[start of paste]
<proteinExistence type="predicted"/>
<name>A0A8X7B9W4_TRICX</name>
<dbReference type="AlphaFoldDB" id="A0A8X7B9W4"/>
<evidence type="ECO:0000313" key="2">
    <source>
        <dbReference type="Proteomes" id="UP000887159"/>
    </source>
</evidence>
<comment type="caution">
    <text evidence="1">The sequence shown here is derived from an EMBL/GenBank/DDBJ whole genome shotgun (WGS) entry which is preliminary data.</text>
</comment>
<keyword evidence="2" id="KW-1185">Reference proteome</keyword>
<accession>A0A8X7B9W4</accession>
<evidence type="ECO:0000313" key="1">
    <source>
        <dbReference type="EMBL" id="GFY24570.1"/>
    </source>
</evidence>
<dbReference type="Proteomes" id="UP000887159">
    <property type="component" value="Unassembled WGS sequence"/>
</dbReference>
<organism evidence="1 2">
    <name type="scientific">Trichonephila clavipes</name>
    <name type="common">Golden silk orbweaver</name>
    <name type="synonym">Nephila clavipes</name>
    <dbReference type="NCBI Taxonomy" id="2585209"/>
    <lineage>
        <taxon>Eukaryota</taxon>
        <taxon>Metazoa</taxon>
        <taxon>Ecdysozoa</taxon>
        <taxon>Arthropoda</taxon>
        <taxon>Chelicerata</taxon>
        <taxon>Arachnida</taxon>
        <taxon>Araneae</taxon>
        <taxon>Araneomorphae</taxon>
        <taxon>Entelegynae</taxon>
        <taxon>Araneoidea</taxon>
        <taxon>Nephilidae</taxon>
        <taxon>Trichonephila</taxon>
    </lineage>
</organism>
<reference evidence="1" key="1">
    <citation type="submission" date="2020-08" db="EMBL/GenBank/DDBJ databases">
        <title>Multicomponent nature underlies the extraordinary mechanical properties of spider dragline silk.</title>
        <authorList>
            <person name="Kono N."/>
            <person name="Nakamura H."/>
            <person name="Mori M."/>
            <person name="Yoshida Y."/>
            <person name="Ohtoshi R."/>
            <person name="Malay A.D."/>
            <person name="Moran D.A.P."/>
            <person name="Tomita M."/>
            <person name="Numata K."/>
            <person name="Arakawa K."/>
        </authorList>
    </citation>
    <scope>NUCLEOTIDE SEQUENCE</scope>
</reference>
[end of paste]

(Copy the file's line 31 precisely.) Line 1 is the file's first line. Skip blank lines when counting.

        <taxon>Arthropoda</taxon>